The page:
Ever since I was a kid, barbershops meant two things to me:
- That super satisfying cooling ointment they put on the back of your neck after a shave. *shivers in delight*
- And those swirling barber poles at every storefront. Something I always wondered what it symbolised.
You know the ones:
I remember curiously asking my father why every barbershop had one but the only answer I got was that it’s a form of advertising. BuT it HaS to HaVE a DeePER MeAnInG, RigHT?
It wasn’t until my mother and I was recently parked outside a barbershop in Subang Jaya that I was reminded of this long unanswered question. Also like my father, she too didn’t have any answers.
Unsatisfied, I decided to take matters into my own hands and consulted an expert with encyclopedic knowledge of human life and beyond. As hinted by the headline of this article, what I found was far too interesting not to share.
So, here’s what Mr Google had to say:
Barbers used to perform surgeries and dental procedures in Medieval times
Believe it or not, barbers not only used to groom and shave customers for a living but also performed a range of medical and dental procedures on their customers.
This included setting bones, extracting teeth, leeching, and bloodletting which basically involved cutting a vein open and draining blood for treatment purposes.
WOAH WAIT, WHAT NOW?
Back then, bloodletting was a popular treatment for a wide range of medical conditions from something as simple as a sore throat to life-threatening diseases.
In the early days, only monks and priests (aside from physicians and surgeons) were the ones tasked with performing medical procedures and care for the sick as they were one of the most learned individuals during the time.
It was also common for barbers to assist monks and priests in bloodletting procedures due to their skill in sharp instruments.
In fact, bloodletting was so popular that authors even cite how The Talmud (The Jewish Bible) and early Islamic medical authors recommended specific days of the week or phases of the moon which are most suitable for bloodletting. There were even books which indicated which body parts needed to be bled to cure specific diseases wei!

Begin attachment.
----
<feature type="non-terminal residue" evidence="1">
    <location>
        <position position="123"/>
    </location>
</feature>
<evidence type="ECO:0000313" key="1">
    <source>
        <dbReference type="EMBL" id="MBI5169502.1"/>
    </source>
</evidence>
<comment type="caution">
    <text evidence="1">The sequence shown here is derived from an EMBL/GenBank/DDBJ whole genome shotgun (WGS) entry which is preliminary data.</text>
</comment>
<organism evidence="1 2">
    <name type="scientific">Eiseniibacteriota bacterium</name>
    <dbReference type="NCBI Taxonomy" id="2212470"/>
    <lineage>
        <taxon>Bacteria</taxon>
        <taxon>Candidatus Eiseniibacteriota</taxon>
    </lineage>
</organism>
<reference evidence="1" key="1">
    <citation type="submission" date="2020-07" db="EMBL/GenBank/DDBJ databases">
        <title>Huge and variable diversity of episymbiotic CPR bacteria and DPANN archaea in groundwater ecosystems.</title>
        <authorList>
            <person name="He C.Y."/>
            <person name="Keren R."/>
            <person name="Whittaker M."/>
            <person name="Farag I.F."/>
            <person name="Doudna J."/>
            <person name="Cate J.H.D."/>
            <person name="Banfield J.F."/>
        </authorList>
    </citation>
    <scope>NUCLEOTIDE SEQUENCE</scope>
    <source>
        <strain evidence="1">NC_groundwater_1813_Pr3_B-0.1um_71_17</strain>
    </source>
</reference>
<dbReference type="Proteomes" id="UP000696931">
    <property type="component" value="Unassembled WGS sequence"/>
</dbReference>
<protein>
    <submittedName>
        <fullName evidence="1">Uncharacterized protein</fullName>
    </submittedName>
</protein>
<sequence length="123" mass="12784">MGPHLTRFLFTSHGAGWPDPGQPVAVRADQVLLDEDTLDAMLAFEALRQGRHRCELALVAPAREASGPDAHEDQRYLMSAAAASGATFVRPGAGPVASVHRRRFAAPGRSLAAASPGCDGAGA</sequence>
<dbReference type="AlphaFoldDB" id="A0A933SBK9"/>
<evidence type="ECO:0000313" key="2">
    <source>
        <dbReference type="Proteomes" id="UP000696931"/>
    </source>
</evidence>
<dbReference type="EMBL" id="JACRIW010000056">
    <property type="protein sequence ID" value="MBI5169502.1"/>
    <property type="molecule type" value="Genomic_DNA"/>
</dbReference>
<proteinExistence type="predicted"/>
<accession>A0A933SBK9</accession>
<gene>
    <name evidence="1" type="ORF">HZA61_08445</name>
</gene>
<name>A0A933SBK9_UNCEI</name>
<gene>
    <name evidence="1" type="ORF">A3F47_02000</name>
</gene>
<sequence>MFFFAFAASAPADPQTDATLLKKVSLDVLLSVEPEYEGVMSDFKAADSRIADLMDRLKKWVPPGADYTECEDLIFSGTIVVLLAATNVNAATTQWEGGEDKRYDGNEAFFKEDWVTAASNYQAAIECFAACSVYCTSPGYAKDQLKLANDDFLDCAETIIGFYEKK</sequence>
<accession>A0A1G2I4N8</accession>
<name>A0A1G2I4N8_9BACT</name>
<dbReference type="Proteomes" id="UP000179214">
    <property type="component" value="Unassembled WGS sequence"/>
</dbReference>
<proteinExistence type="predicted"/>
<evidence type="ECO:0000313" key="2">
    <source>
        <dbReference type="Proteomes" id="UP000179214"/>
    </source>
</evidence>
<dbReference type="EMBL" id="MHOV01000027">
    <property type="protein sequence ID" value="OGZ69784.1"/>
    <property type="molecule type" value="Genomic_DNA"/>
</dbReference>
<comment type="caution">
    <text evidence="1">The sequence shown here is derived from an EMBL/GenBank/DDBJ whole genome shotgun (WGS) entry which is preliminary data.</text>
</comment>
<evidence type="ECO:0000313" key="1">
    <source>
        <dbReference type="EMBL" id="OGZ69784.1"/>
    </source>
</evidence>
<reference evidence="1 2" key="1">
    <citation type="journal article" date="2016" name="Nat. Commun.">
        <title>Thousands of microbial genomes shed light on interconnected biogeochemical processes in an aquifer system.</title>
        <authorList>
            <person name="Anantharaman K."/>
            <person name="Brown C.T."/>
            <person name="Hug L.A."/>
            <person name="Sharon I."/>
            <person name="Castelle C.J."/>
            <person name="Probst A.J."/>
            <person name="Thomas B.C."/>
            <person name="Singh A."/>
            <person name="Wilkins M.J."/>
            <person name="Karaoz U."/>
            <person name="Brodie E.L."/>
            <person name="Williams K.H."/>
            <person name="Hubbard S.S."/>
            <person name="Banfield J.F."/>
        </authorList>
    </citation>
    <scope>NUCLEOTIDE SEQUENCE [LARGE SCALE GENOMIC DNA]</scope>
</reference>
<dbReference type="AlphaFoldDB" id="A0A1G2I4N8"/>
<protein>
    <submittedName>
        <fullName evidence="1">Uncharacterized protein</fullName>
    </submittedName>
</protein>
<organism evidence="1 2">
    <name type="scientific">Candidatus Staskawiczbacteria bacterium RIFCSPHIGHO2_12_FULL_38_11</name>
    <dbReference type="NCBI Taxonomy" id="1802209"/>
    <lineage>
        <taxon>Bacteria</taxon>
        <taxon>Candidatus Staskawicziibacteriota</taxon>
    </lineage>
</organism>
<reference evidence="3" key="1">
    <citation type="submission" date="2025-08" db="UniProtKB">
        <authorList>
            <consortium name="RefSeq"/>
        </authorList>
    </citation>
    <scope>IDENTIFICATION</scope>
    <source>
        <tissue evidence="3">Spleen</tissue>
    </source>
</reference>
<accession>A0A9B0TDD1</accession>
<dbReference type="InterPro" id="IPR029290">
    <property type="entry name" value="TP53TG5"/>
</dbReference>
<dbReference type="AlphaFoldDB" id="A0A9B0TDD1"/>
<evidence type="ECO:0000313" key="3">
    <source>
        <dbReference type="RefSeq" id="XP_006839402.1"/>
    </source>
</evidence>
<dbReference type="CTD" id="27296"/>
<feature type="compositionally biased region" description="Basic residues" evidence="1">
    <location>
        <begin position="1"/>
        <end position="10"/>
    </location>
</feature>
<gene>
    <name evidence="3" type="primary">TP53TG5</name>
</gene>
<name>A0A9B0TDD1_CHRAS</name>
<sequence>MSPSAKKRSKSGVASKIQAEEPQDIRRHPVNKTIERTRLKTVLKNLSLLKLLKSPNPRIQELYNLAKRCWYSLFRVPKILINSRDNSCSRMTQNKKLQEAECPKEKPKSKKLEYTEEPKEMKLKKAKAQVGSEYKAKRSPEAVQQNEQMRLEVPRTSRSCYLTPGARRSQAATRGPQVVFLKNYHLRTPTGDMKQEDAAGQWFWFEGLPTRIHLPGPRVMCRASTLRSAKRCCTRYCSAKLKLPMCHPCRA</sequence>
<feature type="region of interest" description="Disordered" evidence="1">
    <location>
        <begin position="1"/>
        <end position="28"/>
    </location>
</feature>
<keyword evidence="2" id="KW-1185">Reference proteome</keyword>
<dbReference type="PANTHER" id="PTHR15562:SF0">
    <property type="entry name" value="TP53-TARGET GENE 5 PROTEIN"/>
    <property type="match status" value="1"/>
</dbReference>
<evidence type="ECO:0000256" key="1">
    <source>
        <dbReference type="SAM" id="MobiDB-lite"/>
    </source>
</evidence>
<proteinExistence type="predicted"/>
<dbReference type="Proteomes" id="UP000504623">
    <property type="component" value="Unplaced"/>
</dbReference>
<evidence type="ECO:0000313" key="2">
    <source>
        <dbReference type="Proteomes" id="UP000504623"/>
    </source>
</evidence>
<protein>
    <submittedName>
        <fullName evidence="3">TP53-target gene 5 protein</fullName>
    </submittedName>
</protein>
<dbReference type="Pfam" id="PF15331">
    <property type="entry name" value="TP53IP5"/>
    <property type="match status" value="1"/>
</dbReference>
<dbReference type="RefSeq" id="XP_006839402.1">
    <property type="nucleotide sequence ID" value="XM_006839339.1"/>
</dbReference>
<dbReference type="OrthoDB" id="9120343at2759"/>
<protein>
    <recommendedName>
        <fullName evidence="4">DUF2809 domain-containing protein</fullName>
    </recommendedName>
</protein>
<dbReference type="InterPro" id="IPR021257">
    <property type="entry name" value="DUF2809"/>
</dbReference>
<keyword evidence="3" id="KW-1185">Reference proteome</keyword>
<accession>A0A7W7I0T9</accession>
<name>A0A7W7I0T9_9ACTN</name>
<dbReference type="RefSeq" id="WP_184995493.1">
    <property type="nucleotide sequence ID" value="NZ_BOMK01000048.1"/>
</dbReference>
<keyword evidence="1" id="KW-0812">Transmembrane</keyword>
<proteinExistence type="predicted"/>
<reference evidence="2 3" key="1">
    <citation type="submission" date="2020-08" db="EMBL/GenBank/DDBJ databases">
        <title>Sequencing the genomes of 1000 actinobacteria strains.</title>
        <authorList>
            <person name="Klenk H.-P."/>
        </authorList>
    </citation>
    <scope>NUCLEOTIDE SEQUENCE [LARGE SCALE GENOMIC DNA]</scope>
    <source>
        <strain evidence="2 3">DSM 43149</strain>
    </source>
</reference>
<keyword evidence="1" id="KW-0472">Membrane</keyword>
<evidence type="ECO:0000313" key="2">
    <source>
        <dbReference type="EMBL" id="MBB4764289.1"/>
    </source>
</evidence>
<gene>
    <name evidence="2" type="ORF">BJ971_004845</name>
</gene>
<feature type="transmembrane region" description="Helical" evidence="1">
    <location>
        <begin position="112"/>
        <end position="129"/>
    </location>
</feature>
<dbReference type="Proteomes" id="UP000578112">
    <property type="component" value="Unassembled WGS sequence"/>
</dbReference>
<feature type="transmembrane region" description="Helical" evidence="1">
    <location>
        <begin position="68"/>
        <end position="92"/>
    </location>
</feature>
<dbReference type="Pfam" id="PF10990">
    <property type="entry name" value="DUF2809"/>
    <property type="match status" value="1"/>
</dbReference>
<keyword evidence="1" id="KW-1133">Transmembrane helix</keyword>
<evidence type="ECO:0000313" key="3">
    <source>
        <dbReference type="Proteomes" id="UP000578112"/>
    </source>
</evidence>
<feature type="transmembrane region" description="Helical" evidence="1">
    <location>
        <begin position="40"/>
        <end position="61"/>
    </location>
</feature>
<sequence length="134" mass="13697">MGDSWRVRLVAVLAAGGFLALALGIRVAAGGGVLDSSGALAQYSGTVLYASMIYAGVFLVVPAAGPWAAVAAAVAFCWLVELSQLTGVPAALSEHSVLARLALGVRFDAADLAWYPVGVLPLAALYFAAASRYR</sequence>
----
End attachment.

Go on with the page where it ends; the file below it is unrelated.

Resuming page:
All this changed when in 1163, Pope Alexander III prohibited clergymen from performing the procedure while surgeons deemed the task too menial for them to perform. This then resulted in barbers taking up the task and adding the procedure — among other medical and dental procedures — to their repertoire. They later became known as barber-surgeons.
The pole is meant to signify bloodletting
The history of the iconic barber pole can be traced back to medieval times when barbers used to display bowls of their client’s blood behind their windows as a way of advertising their bloodletting services. However, a law was soon passed banning the practice thus giving rise to the poles that are ubiquitous in barbershops today.
According to History.com:
- The red in the pole represents blood
- White represents the bandages used to stop the bleeding
- Blue represents the vein that is cut during the procedure
As a whole, the pole itself symbolises the stick a patient would squeeze throughout the procedure to make their veins in their arm to protrude more prominently.
Barber polls have different meanings
As noted by History.com, barbershops in Europe are traditionally red and white while in America they’re in red, white, AND blue —which some suggests is a show of patriotism referencing the nation’s flag.
Two barber poles directly next to each other is associated with sex in South Korea
More interestingly, South Korea uses barber poles to signify actual barbershops and brothels. LOL WHUT?!
Generally, actual hair salons can be distinguished by a single-pole with the face of a woman and the words ‘hair salon’ on the storefront. In contrast, if you see a store with two poles next to each other, then that means it’s a “special barbershop”.
Here’s how to differentiate the two justtt in case you’re planning a trip to South Korea soon. Don’t say we didn’t let y’all know beforehand ah 😏.
Now, I know some of you may be wondering what happens when you walk into a special barbershop, amirite? Don’t worry, I got you covered.
It turns out, it looks just as what you’d expect a typical barbershop to look like. That means you CAN get a haircut there if you choose to. If, however, you’re feeling a little frisky, all you have to say is 아가씨 주세요 (Agassi juseyo) which translates to “Please give me a lady” in English and they’ll provide you with one. Not speaking from experience 🙄
The practice of bloodletting may have long died-off but the tradition of barber poles still carry on till this day.
I bet these facts surprised some of you as it did me. It’s crazy thinking how something so common could have such a rich history attached to it. Knowing this has certainly made me appreciate the history of the craft even more!
The next time you get a haircut, try asking your barber if he/she knows its hidden meaning. Also, sound off in the comments below if you didn’t know of its meaning and tag a friend while you’re at it.
Right, now if you’ll excuse me, imma call my mum to share my newfound knowledge. Have a great day ahead guys! 😀
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